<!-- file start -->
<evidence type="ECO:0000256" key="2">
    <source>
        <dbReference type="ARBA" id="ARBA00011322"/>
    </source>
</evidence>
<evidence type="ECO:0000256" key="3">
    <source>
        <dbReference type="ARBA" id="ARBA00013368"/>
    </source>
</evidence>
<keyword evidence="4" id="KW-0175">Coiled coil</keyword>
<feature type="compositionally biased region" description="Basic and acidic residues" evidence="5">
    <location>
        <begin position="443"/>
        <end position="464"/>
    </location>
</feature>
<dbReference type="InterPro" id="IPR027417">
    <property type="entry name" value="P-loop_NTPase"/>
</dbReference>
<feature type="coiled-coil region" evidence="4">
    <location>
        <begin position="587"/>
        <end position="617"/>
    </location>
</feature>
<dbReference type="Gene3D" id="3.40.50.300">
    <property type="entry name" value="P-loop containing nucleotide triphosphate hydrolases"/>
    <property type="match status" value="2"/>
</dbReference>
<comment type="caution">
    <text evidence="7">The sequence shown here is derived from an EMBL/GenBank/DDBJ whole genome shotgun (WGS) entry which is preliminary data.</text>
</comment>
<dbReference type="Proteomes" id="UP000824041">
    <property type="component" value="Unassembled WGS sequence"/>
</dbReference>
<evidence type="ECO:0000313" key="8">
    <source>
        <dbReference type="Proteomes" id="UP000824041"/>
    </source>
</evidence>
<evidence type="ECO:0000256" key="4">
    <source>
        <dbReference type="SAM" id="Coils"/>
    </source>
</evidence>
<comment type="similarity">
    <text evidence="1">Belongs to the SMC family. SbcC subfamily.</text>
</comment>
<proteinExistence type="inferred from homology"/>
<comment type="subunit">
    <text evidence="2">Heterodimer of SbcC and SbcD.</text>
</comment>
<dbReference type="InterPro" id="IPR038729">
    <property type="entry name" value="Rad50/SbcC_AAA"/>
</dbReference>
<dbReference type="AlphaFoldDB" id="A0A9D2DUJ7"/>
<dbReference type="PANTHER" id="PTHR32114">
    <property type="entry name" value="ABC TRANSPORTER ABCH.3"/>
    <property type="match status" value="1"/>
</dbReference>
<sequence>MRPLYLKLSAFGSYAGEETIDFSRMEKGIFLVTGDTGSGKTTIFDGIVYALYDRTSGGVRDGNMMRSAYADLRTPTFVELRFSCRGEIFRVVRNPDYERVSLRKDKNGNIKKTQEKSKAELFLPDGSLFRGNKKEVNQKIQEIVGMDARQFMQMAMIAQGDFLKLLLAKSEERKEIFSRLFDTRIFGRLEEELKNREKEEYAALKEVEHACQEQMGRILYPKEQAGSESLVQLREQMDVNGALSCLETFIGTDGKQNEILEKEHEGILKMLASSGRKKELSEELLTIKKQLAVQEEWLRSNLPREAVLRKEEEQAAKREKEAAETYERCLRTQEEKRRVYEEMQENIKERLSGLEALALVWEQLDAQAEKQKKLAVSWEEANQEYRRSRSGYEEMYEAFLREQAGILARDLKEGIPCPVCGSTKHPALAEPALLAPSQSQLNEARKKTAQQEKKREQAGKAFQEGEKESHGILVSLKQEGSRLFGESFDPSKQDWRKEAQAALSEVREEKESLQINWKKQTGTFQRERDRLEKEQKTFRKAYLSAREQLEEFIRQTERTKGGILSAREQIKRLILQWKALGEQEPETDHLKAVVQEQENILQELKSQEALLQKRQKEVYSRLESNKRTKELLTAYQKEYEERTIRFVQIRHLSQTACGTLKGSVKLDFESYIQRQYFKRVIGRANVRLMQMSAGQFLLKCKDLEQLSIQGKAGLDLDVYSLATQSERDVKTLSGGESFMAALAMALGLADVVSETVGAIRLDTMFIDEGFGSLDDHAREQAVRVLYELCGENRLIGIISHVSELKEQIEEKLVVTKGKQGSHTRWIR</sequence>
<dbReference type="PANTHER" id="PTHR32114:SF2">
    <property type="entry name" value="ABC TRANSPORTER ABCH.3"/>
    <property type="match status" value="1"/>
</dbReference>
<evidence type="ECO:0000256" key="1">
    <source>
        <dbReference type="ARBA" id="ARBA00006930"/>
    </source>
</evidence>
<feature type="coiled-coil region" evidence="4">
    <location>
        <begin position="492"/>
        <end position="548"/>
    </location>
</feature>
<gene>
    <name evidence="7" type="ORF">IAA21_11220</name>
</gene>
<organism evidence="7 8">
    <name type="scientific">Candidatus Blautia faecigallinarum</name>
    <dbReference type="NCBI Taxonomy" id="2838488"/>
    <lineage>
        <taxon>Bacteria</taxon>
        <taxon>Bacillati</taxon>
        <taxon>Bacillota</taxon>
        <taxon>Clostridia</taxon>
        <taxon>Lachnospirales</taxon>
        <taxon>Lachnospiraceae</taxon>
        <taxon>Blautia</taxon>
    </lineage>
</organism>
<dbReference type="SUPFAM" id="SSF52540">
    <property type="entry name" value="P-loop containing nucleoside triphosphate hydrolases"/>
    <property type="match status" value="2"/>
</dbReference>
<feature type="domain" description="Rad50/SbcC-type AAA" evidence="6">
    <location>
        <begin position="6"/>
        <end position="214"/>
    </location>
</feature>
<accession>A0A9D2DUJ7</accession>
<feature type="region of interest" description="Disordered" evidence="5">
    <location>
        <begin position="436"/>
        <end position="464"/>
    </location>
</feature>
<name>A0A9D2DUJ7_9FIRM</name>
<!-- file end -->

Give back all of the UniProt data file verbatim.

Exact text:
<evidence type="ECO:0000256" key="2">
    <source>
        <dbReference type="ARBA" id="ARBA00011322"/>
    </source>
</evidence>
<evidence type="ECO:0000256" key="3">
    <source>
        <dbReference type="ARBA" id="ARBA00013368"/>
    </source>
</evidence>
<keyword evidence="4" id="KW-0175">Coiled coil</keyword>
<feature type="compositionally biased region" description="Basic and acidic residues" evidence="5">
    <location>
        <begin position="443"/>
        <end position="464"/>
    </location>
</feature>
<dbReference type="InterPro" id="IPR027417">
    <property type="entry name" value="P-loop_NTPase"/>
</dbReference>
<feature type="coiled-coil region" evidence="4">
    <location>
        <begin position="587"/>
        <end position="617"/>
    </location>
</feature>
<dbReference type="Gene3D" id="3.40.50.300">
    <property type="entry name" value="P-loop containing nucleotide triphosphate hydrolases"/>
    <property type="match status" value="2"/>
</dbReference>
<comment type="caution">
    <text evidence="7">The sequence shown here is derived from an EMBL/GenBank/DDBJ whole genome shotgun (WGS) entry which is preliminary data.</text>
</comment>
<dbReference type="Proteomes" id="UP000824041">
    <property type="component" value="Unassembled WGS sequence"/>
</dbReference>
<evidence type="ECO:0000313" key="8">
    <source>
        <dbReference type="Proteomes" id="UP000824041"/>
    </source>
</evidence>
<evidence type="ECO:0000256" key="4">
    <source>
        <dbReference type="SAM" id="Coils"/>
    </source>
</evidence>
<comment type="similarity">
    <text evidence="1">Belongs to the SMC family. SbcC subfamily.</text>
</comment>
<proteinExistence type="inferred from homology"/>
<comment type="subunit">
    <text evidence="2">Heterodimer of SbcC and SbcD.</text>
</comment>
<dbReference type="InterPro" id="IPR038729">
    <property type="entry name" value="Rad50/SbcC_AAA"/>
</dbReference>
<dbReference type="AlphaFoldDB" id="A0A9D2DUJ7"/>
<dbReference type="PANTHER" id="PTHR32114">
    <property type="entry name" value="ABC TRANSPORTER ABCH.3"/>
    <property type="match status" value="1"/>
</dbReference>
<sequence>MRPLYLKLSAFGSYAGEETIDFSRMEKGIFLVTGDTGSGKTTIFDGIVYALYDRTSGGVRDGNMMRSAYADLRTPTFVELRFSCRGEIFRVVRNPDYERVSLRKDKNGNIKKTQEKSKAELFLPDGSLFRGNKKEVNQKIQEIVGMDARQFMQMAMIAQGDFLKLLLAKSEERKEIFSRLFDTRIFGRLEEELKNREKEEYAALKEVEHACQEQMGRILYPKEQAGSESLVQLREQMDVNGALSCLETFIGTDGKQNEILEKEHEGILKMLASSGRKKELSEELLTIKKQLAVQEEWLRSNLPREAVLRKEEEQAAKREKEAAETYERCLRTQEEKRRVYEEMQENIKERLSGLEALALVWEQLDAQAEKQKKLAVSWEEANQEYRRSRSGYEEMYEAFLREQAGILARDLKEGIPCPVCGSTKHPALAEPALLAPSQSQLNEARKKTAQQEKKREQAGKAFQEGEKESHGILVSLKQEGSRLFGESFDPSKQDWRKEAQAALSEVREEKESLQINWKKQTGTFQRERDRLEKEQKTFRKAYLSAREQLEEFIRQTERTKGGILSAREQIKRLILQWKALGEQEPETDHLKAVVQEQENILQELKSQEALLQKRQKEVYSRLESNKRTKELLTAYQKEYEERTIRFVQIRHLSQTACGTLKGSVKLDFESYIQRQYFKRVIGRANVRLMQMSAGQFLLKCKDLEQLSIQGKAGLDLDVYSLATQSERDVKTLSGGESFMAALAMALGLADVVSETVGAIRLDTMFIDEGFGSLDDHAREQAVRVLYELCGENRLIGIISHVSELKEQIEEKLVVTKGKQGSHTRWIR</sequence>
<dbReference type="PANTHER" id="PTHR32114:SF2">
    <property type="entry name" value="ABC TRANSPORTER ABCH.3"/>
    <property type="match status" value="1"/>
</dbReference>
<evidence type="ECO:0000256" key="1">
    <source>
        <dbReference type="ARBA" id="ARBA00006930"/>
    </source>
</evidence>
<feature type="coiled-coil region" evidence="4">
    <location>
        <begin position="492"/>
        <end position="548"/>
    </location>
</feature>
<gene>
    <name evidence="7" type="ORF">IAA21_11220</name>
</gene>
<organism evidence="7 8">
    <name type="scientific">Candidatus Blautia faecigallinarum</name>
    <dbReference type="NCBI Taxonomy" id="2838488"/>
    <lineage>
        <taxon>Bacteria</taxon>
        <taxon>Bacillati</taxon>
        <taxon>Bacillota</taxon>
        <taxon>Clostridia</taxon>
        <taxon>Lachnospirales</taxon>
        <taxon>Lachnospiraceae</taxon>
        <taxon>Blautia</taxon>
    </lineage>
</organism>
<dbReference type="SUPFAM" id="SSF52540">
    <property type="entry name" value="P-loop containing nucleoside triphosphate hydrolases"/>
    <property type="match status" value="2"/>
</dbReference>
<feature type="domain" description="Rad50/SbcC-type AAA" evidence="6">
    <location>
        <begin position="6"/>
        <end position="214"/>
    </location>
</feature>
<accession>A0A9D2DUJ7</accession>
<feature type="region of interest" description="Disordered" evidence="5">
    <location>
        <begin position="436"/>
        <end position="464"/>
    </location>
</feature>
<name>A0A9D2DUJ7_9FIRM</name>